In Europe, Q1 GDP rose by 0.4% q-o-q and by 1.0% y-o-y, up from 0.3% q-o-q, 0.9% y-o-y in Q4 2014. The performance was mixed among the big four economies in the euro-region with Germany recording 0.3% q-o-q GDP growth, about half the pace expected, whereas France, +0.6% q-o-q; Italy, +0.3% q-o-q; and especially Spain, +0.9% q-o-q all performed better than expected. More recent monthly economic readings point to patchy progress in Q2. Imminent interest payments on Greek debts owed to the ECB and the IMF are also unlikely to be paid without further debt concessions from creditors who remain adamant on the budget changes Greece must make to obtain further concessions. The refusal of Greece to agree to terms remains a potentially disruptive influence on the mildly improving European economic outlook. The European Central Bank continues to work towards supporting European growth reaffirming at its latest meeting its commitment to continue QE at the pace of 60 billion euro of purchases a month to late 2016.


In Australia, housing activity remains mostly strong and was assisted further by the RBA’s decision to cut the cash rate 25bps to 2.00% at its May policy meeting. Shortly after in its quarterly Monetary Policy Statement the RBA reduced its growth and inflation forecasts for 2015 and 2016 a signal that it retains a bias to cut interest rates further and correcting an inaccurate market interpretation of the initial statement accompanying the rate cut that the RBA had called an end to rate cuts. In the minutes of the May meeting and in later comments by senior RBA officials it became plain that the RBA is watching how well household consumption and business investment spending lift to offset the negative influences on growth to determine whether the economy needs more rate cuts. The RBA also recognises there is a fine balancing act with housing so strong in parts where the household sector could become too highly leveraged.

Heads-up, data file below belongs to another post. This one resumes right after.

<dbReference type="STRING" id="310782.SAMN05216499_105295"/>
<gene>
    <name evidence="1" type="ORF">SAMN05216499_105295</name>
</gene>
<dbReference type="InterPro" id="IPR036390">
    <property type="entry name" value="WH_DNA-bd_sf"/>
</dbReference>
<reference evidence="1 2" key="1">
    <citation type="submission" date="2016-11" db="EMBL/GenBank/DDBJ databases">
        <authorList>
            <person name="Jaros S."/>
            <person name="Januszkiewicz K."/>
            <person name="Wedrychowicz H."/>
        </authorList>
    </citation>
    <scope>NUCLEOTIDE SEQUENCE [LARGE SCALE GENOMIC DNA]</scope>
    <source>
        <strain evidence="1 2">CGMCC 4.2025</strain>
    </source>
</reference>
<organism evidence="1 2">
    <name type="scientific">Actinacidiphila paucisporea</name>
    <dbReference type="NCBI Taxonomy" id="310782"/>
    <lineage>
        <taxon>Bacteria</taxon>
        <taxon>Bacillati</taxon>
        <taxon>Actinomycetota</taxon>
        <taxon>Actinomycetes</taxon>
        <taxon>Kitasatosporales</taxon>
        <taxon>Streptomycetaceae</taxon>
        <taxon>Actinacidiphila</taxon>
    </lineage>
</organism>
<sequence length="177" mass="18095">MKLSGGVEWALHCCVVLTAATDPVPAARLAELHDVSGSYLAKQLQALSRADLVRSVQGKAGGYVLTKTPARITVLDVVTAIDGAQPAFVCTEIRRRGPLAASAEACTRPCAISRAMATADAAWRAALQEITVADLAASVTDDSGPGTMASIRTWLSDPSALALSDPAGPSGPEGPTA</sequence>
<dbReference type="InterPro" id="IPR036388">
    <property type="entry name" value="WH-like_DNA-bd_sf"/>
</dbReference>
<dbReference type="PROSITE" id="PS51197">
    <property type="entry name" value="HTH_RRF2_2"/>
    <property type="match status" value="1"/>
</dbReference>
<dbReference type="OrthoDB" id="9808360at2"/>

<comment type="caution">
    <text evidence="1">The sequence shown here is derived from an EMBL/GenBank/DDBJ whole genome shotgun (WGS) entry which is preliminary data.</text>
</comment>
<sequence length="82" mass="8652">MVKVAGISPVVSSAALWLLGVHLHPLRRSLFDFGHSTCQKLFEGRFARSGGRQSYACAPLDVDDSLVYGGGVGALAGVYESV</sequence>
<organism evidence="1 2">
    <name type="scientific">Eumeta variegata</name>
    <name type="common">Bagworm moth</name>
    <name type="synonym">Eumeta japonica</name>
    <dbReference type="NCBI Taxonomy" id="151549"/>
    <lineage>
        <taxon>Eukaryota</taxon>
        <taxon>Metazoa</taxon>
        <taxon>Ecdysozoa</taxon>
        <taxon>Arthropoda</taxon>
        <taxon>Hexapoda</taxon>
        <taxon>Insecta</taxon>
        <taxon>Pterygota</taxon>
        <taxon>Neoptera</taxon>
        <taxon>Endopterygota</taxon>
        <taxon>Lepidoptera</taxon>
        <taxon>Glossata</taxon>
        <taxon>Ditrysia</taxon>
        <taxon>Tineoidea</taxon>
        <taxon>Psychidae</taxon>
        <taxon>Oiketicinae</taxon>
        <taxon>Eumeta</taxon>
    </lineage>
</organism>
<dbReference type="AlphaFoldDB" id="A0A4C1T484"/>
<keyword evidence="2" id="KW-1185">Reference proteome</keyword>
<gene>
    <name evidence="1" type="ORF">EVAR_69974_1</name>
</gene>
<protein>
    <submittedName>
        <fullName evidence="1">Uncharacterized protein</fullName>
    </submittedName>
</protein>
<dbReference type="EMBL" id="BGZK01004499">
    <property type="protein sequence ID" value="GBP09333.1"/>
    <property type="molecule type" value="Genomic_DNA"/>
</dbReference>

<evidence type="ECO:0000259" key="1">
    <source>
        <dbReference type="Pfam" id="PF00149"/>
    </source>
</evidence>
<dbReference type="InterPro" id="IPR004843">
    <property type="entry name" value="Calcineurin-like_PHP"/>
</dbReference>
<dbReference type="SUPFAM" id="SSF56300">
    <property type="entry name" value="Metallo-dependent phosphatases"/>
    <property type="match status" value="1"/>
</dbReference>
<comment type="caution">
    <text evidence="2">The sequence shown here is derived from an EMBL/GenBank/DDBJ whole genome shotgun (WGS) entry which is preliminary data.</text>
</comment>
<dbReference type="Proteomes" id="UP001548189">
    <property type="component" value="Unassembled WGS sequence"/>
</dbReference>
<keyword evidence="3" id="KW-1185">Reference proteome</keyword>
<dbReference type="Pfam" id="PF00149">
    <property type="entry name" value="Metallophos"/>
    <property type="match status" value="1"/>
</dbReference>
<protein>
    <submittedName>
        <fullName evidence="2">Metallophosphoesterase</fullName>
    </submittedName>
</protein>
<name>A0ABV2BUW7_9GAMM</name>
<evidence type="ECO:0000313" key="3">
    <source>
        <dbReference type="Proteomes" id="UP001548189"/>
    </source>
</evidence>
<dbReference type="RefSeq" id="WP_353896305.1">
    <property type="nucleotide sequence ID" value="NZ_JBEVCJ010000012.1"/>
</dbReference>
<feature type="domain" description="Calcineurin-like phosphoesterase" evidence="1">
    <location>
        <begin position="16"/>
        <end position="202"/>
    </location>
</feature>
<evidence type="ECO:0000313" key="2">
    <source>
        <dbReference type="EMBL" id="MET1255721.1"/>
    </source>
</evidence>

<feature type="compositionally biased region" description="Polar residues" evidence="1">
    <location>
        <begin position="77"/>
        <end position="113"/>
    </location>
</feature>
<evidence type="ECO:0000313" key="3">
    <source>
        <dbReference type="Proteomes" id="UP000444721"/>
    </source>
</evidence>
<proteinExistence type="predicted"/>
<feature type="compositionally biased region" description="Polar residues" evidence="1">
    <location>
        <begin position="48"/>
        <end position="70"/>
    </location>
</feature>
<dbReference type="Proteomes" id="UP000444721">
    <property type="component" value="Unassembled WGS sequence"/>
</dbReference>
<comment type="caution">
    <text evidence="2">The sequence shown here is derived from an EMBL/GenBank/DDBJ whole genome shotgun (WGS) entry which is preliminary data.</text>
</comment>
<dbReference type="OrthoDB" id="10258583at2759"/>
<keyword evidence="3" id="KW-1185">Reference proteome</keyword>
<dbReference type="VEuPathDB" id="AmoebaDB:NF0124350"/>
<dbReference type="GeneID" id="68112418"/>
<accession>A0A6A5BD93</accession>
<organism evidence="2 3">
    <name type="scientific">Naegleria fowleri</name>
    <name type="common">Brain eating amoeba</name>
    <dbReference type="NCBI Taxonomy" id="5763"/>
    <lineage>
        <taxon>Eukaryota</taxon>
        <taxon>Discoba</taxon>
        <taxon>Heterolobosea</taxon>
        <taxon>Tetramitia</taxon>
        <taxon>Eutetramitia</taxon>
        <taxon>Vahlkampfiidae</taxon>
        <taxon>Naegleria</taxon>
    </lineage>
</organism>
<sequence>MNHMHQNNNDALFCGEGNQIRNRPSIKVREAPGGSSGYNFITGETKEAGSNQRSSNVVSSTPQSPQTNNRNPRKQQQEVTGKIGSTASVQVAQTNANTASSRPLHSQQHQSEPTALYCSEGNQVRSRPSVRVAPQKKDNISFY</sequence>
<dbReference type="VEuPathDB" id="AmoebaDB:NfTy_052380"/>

In terms of the regular data reports, March housing finance and home building approvals were both very strong up respectively by 3.5% m-o-m and 2.8%. Retail sales rose by 0.3% decelerating from a 0.7% lift in February and over Q1, real retail sales lifted by 0.7% q-o-q, down from 1.2% q-o-q in Q4 2014. April employment pulled back by 2,900, but after a 48,200 gain in March and the unemployment rate edged up to 6.2% from 6.1% in March. International trade data showed mostly widening trade deficits through Q1 and are consistent with net exports detracting about 0.3 percentage points from Q1 GDP growth.


The Government’s May budget was a less contractionary affair than the 2014 Budget and contained significant near term boosts for small businesses to encourage them to spend more. While the Budget seems to have been well received it is unlikely to make a material difference to the RBA’s economic forecasts. We view the months in which the RBA reviews its economic forecasts as the most likely for policy change. The next quarterly review is in August and will come after what it is likely to be a soft Q1 GDP report in early June and a low inflation report for Q2 at the end of July. We still see the RBA cutting the cash rate at least one more time with the next 25bps cut to 1.75% most likely occurring at the early August policy meeting.